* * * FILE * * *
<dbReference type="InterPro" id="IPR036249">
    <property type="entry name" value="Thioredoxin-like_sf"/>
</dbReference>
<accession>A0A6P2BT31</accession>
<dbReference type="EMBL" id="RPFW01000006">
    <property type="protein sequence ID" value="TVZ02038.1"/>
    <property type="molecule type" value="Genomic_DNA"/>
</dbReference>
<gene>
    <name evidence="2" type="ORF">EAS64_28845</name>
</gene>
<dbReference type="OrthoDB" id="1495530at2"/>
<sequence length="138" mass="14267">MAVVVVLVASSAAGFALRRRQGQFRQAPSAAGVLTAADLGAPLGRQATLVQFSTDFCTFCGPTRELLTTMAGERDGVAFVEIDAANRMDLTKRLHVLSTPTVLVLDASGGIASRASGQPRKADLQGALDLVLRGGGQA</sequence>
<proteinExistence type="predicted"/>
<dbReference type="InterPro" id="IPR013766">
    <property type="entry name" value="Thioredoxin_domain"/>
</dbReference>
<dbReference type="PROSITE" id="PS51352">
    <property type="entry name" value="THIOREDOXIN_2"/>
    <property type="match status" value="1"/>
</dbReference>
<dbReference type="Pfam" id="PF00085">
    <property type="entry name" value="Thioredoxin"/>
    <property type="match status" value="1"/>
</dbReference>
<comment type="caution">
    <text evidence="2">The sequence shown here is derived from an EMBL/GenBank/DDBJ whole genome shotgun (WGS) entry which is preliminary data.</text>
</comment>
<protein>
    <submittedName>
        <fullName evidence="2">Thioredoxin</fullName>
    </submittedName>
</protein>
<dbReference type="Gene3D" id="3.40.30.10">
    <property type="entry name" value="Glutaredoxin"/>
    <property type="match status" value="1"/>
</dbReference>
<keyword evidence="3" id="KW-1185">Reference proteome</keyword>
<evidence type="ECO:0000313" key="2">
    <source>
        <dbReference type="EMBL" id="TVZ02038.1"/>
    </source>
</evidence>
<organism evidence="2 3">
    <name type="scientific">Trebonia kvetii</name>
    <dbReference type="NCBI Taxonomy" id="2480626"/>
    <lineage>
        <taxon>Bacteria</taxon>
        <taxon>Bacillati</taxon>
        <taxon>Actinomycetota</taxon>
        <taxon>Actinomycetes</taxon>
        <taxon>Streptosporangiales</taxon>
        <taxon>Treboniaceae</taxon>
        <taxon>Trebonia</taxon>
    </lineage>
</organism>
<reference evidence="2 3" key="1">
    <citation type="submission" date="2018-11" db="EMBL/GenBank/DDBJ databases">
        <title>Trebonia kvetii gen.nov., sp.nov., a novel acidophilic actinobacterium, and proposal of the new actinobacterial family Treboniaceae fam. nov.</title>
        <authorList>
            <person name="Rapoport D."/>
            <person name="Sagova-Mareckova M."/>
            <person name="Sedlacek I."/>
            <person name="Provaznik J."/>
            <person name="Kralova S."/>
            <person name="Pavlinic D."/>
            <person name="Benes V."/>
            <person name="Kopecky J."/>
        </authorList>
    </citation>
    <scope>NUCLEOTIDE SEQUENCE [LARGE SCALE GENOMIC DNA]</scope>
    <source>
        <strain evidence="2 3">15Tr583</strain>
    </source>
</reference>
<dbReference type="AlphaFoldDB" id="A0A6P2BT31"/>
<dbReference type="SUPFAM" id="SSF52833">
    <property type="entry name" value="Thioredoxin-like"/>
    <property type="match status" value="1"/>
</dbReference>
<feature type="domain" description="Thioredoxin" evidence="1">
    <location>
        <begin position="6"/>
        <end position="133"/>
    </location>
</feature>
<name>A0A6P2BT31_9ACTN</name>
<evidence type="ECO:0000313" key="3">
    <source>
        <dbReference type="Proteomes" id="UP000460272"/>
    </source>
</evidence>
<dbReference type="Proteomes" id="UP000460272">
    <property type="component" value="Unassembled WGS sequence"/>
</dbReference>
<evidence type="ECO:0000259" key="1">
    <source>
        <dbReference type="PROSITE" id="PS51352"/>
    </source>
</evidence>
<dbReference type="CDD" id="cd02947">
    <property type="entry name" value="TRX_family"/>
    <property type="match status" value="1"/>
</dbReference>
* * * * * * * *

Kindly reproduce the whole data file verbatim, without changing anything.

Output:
<dbReference type="InterPro" id="IPR036249">
    <property type="entry name" value="Thioredoxin-like_sf"/>
</dbReference>
<accession>A0A6P2BT31</accession>
<dbReference type="EMBL" id="RPFW01000006">
    <property type="protein sequence ID" value="TVZ02038.1"/>
    <property type="molecule type" value="Genomic_DNA"/>
</dbReference>
<gene>
    <name evidence="2" type="ORF">EAS64_28845</name>
</gene>
<dbReference type="OrthoDB" id="1495530at2"/>
<sequence length="138" mass="14267">MAVVVVLVASSAAGFALRRRQGQFRQAPSAAGVLTAADLGAPLGRQATLVQFSTDFCTFCGPTRELLTTMAGERDGVAFVEIDAANRMDLTKRLHVLSTPTVLVLDASGGIASRASGQPRKADLQGALDLVLRGGGQA</sequence>
<proteinExistence type="predicted"/>
<dbReference type="InterPro" id="IPR013766">
    <property type="entry name" value="Thioredoxin_domain"/>
</dbReference>
<dbReference type="PROSITE" id="PS51352">
    <property type="entry name" value="THIOREDOXIN_2"/>
    <property type="match status" value="1"/>
</dbReference>
<dbReference type="Pfam" id="PF00085">
    <property type="entry name" value="Thioredoxin"/>
    <property type="match status" value="1"/>
</dbReference>
<comment type="caution">
    <text evidence="2">The sequence shown here is derived from an EMBL/GenBank/DDBJ whole genome shotgun (WGS) entry which is preliminary data.</text>
</comment>
<protein>
    <submittedName>
        <fullName evidence="2">Thioredoxin</fullName>
    </submittedName>
</protein>
<dbReference type="Gene3D" id="3.40.30.10">
    <property type="entry name" value="Glutaredoxin"/>
    <property type="match status" value="1"/>
</dbReference>
<keyword evidence="3" id="KW-1185">Reference proteome</keyword>
<evidence type="ECO:0000313" key="2">
    <source>
        <dbReference type="EMBL" id="TVZ02038.1"/>
    </source>
</evidence>
<organism evidence="2 3">
    <name type="scientific">Trebonia kvetii</name>
    <dbReference type="NCBI Taxonomy" id="2480626"/>
    <lineage>
        <taxon>Bacteria</taxon>
        <taxon>Bacillati</taxon>
        <taxon>Actinomycetota</taxon>
        <taxon>Actinomycetes</taxon>
        <taxon>Streptosporangiales</taxon>
        <taxon>Treboniaceae</taxon>
        <taxon>Trebonia</taxon>
    </lineage>
</organism>
<reference evidence="2 3" key="1">
    <citation type="submission" date="2018-11" db="EMBL/GenBank/DDBJ databases">
        <title>Trebonia kvetii gen.nov., sp.nov., a novel acidophilic actinobacterium, and proposal of the new actinobacterial family Treboniaceae fam. nov.</title>
        <authorList>
            <person name="Rapoport D."/>
            <person name="Sagova-Mareckova M."/>
            <person name="Sedlacek I."/>
            <person name="Provaznik J."/>
            <person name="Kralova S."/>
            <person name="Pavlinic D."/>
            <person name="Benes V."/>
            <person name="Kopecky J."/>
        </authorList>
    </citation>
    <scope>NUCLEOTIDE SEQUENCE [LARGE SCALE GENOMIC DNA]</scope>
    <source>
        <strain evidence="2 3">15Tr583</strain>
    </source>
</reference>
<dbReference type="AlphaFoldDB" id="A0A6P2BT31"/>
<dbReference type="SUPFAM" id="SSF52833">
    <property type="entry name" value="Thioredoxin-like"/>
    <property type="match status" value="1"/>
</dbReference>
<feature type="domain" description="Thioredoxin" evidence="1">
    <location>
        <begin position="6"/>
        <end position="133"/>
    </location>
</feature>
<name>A0A6P2BT31_9ACTN</name>
<evidence type="ECO:0000313" key="3">
    <source>
        <dbReference type="Proteomes" id="UP000460272"/>
    </source>
</evidence>
<dbReference type="Proteomes" id="UP000460272">
    <property type="component" value="Unassembled WGS sequence"/>
</dbReference>
<evidence type="ECO:0000259" key="1">
    <source>
        <dbReference type="PROSITE" id="PS51352"/>
    </source>
</evidence>
<dbReference type="CDD" id="cd02947">
    <property type="entry name" value="TRX_family"/>
    <property type="match status" value="1"/>
</dbReference>